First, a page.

Blessed to be a witness

Tuesday, 20th September

The middle of nowhere

Consulting a map, I find roughly that the furthest from home we've been so far was in New Zealand's south island, and now we're slightly closer to our point of origin. However, it certainly feels like we're at our furthest point. Rarotonga, the main island in the archipelago, is pretty much the most isolated I've ever been - it's in the middle of bloody nowhere. All around us is ocean, ocean, ocean. Our nearest neighbours are Tahiti and Fiji, a thousand kilometres either side of here. I can't even get the BBC World Service here.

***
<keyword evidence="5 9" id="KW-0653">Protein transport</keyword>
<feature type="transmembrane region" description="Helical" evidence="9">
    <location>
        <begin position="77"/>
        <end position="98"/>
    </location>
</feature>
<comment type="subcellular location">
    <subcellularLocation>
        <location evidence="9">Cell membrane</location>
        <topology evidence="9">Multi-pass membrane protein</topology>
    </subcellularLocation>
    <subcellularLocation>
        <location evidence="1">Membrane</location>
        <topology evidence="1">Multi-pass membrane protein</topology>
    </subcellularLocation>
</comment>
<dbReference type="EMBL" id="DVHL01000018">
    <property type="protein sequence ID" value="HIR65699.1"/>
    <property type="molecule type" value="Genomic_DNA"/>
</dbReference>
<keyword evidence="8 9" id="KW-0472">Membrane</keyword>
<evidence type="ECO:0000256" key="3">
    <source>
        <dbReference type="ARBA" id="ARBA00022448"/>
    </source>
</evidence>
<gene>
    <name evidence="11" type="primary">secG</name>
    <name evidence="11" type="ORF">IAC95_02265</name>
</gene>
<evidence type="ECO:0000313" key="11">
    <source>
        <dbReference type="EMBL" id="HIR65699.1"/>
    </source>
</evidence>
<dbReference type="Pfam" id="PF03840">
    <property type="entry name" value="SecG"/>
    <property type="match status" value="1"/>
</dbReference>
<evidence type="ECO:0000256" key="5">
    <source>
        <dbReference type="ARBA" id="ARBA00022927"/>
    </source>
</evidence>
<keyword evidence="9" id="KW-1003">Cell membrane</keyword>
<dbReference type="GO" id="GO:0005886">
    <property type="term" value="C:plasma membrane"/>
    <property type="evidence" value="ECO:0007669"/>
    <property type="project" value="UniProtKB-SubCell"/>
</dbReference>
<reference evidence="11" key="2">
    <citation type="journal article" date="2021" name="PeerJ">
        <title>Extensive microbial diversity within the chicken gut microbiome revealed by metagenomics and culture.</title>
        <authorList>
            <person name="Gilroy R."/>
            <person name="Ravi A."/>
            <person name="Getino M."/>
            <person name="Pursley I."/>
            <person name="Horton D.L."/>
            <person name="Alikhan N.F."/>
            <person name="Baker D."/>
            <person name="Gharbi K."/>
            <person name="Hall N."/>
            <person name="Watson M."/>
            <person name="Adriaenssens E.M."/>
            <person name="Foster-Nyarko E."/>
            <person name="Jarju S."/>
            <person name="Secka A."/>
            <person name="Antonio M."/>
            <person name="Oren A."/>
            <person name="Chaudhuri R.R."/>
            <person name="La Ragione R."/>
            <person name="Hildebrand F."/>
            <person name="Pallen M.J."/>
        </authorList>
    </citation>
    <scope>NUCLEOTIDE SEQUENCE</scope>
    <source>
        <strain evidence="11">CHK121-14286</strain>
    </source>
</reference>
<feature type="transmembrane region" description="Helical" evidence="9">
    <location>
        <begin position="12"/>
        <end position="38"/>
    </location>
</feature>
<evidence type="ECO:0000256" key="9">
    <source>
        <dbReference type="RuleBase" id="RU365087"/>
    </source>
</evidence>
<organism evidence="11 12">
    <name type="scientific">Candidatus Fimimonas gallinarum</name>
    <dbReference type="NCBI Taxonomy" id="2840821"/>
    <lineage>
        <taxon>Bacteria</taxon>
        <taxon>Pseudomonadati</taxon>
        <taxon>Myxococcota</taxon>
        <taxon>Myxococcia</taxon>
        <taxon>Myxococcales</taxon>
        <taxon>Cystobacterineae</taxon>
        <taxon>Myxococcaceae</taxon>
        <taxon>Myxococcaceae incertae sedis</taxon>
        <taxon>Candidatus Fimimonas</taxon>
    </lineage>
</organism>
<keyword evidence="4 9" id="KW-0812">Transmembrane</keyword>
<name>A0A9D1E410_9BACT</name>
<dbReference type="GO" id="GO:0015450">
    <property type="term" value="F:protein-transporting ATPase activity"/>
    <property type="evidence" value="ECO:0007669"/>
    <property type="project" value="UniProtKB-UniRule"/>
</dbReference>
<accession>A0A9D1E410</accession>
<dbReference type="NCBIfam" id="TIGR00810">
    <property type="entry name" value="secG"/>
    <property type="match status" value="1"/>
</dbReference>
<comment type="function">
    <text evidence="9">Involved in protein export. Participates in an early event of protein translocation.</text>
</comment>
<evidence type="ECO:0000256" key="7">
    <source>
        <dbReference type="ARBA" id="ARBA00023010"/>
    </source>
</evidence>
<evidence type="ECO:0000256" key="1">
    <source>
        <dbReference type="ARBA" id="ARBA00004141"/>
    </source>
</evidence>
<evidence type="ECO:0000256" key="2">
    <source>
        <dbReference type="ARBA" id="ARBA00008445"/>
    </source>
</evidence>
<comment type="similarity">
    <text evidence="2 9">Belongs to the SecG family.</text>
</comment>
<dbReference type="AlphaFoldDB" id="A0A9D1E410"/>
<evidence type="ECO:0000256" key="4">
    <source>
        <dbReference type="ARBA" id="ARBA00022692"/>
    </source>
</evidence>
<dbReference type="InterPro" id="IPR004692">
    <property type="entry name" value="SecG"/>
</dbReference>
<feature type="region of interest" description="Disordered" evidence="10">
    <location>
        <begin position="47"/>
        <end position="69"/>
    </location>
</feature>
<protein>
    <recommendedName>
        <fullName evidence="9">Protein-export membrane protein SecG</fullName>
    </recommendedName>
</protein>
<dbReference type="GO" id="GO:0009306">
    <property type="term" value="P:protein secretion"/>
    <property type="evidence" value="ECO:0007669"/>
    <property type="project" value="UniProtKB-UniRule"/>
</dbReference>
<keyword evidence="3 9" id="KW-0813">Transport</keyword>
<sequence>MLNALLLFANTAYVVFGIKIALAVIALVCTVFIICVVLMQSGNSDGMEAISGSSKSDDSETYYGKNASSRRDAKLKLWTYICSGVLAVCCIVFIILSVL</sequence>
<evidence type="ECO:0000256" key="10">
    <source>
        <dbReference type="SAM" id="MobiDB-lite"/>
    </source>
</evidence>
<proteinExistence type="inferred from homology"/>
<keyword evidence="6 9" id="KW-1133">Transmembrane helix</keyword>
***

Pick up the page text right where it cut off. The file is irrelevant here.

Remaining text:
Never heard of the Cook Islands? Nor had I before we were told that we could have one stopoff in the South Pacific when we were buying our ticket, and the travel agent recommended here, since she had visited it and liked it, and found it to be cheaper than its neighbours. Yet for a country nobody's heard of, it's bloody enormous: it has the surface area of Western Europe (albeit a land area smaller than Luxembourg). The only other island with a decent infrastructure is Aitutaki, which is a short plane ride, or a long boat ride, away, and similarly accessible 'Atiu has growing tourism. The northern islands, of which a couple have airstrips, are hundreds of kilometres away and largely untouched by modernity. The population is mostly Polynesian Maori, though the northern islands share heritage with Samoa, but nearly everyone speaks fluent English. In Maori tradition, the capital and largest island, Rarotonga, is where the large canoes left that populated New Zealand, and there's a commemorative stone at the point they allegedly embarked.